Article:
Three-dimensional localisation of impacted teeth with cone-beam computed tomography: A case series
Sarabjeet Singh Sandhu, Taruna Puri, Rishabh Kapila, Navreet Sandhu
January-March 2016, 7(1):36-40
Since its introduction into dentistry in 1998, cone-beam computed tomography (CBCT) has become an increasingly important source of three-dimensional volumetric data in clinical orthodontics. CBCT should be used only in specific cases in which conventional radiography cannot supply satisfactory diagnostic information; these include patients with cleft palate, assessment of position of unerupted tooth, supernumerary teeth, identification of root resorption, and for planning of orthognathic surgery. Two-dimensional diagnostic imaging, such as traditional radiographs, cephalometric tracings, photographs, and video imaging have been routinely used as orthodontic diagnostic records since many years. The limitations of these imaging modalities include geometric distortion, magnification, superimposition of structures, projective displacements, rotational errors, and linear projective transformation. These errors can be easily overcome by the CBCT. The purpose of this is to highlight the significance of CBCT in diagnosis and treatment planning in the orthodontics.
  3,038 332 1
A survey of the prosthetic status and post treatment satisfaction of patients among a South Indian population
Archana K Sanketh, J Sridevi, N Kalavathy, Mitha M Shetty, Roshan Kumar, TP Pavan
January-March 2016, 7(1):17-22
Aims: Assessment of prosthetic treatment needs is essential to determine oral health care needs in a systematic manner and to gather the information required to bring about change beneficial to the oral health of the population. Systematic assessment of treatment needs and patient satisfaction ensures that the available resources are optimally utilized to improve the oral health of the population. The objective of this survey was to assess the prosthetic status of patients visiting the Department of Prosthodontics of DAPMRV Dental College, Bengaluru, which was followed by the assessment of patient satisfaction 3 months after treatment. Furthermore, the influence of patient's gender, their mental attitude, and the type of prosthesis given on patient satisfaction was evaluated. Methods: A short interview was carried out with the selected patients to collect preliminary data. The socioeconomic status was recorded, following which an intra-oral examination was carried out to assess the prosthetic status and the type of prosthesis required by the patient. Patients were then given a questionnaire before the commencement of treatment to assess their mental attitude. The treatment decided on was completed for each patient. Patients' satisfaction with the treatment was assessed after 3 months using a questionnaire. Subsequent to the collection of data from the questionnaires, statistical analysis using the Chi-square test at a significance level of P < 0.05 was done to evaluate relationship between age, personality, mental attitude, and prosthetic treatment needs. Patient satisfaction was also assessed. Results: Statistically significant results were obtained on correlating the age and the treatment required, patients' mental attitude and the various treatment options. The relationship between the patients' gender, socioeconomic status, and mental attitude with their satisfaction was found to be noteworthy. Conclusion: The highest prosthetic treatment need was for complete dentures in both genders. Higher satisfaction levels were noted in individuals belonging to higher socioeconomic status and in males. No particular treatment modality had significantly higher or lower satisfaction scores.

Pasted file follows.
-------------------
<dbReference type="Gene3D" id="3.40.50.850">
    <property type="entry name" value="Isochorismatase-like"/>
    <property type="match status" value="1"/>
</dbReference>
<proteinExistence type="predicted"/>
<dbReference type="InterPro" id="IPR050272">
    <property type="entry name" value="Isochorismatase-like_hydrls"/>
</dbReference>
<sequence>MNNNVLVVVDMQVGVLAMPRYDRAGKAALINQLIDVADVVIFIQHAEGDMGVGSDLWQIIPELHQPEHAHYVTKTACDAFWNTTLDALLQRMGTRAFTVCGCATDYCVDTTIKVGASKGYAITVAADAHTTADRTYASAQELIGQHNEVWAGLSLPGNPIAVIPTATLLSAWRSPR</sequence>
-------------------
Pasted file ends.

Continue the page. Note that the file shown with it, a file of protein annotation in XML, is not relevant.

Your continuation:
2,898 356 3
Oil pulling therapy in dental practice: A short review
Sidhant Pathak
January-March 2016, 7(1):33-35
Preventive medicine is very famous nowadays. In spite of progress in medical field ayurvedic medicine for preventing oral diseases cannot be ignored. Oil pulling in which oil is swished in the mouth is known to cure various oral and systemic ailments. This article aims at highlighting the age old practice to prevent not only oral diseases but also systemic diseases associated with oral diseases.
  2,918 300 1
Ozone as healing touch in a case of benign migratory glossitis
Tarun Kumar, Neha Arora, Ajaypal Singh Kataria, Dheeraj Sharma
January-March 2016, 7(1):48-50
Benign migratory glossitis also known as the geographical tongue is a recurrent condition of unknown etiology characterized by loss of epithelium particularly of the filiform papillae on the dorsum of the tongue. Clinically the appearance is of multifocal, circinate, irregular erythematous patches bounded by slightly elevated, white colored keratotic bands. The condition is very common in adults and older age groups. The present article describes a rare case of geographic tongue in a 2.5-year-old child.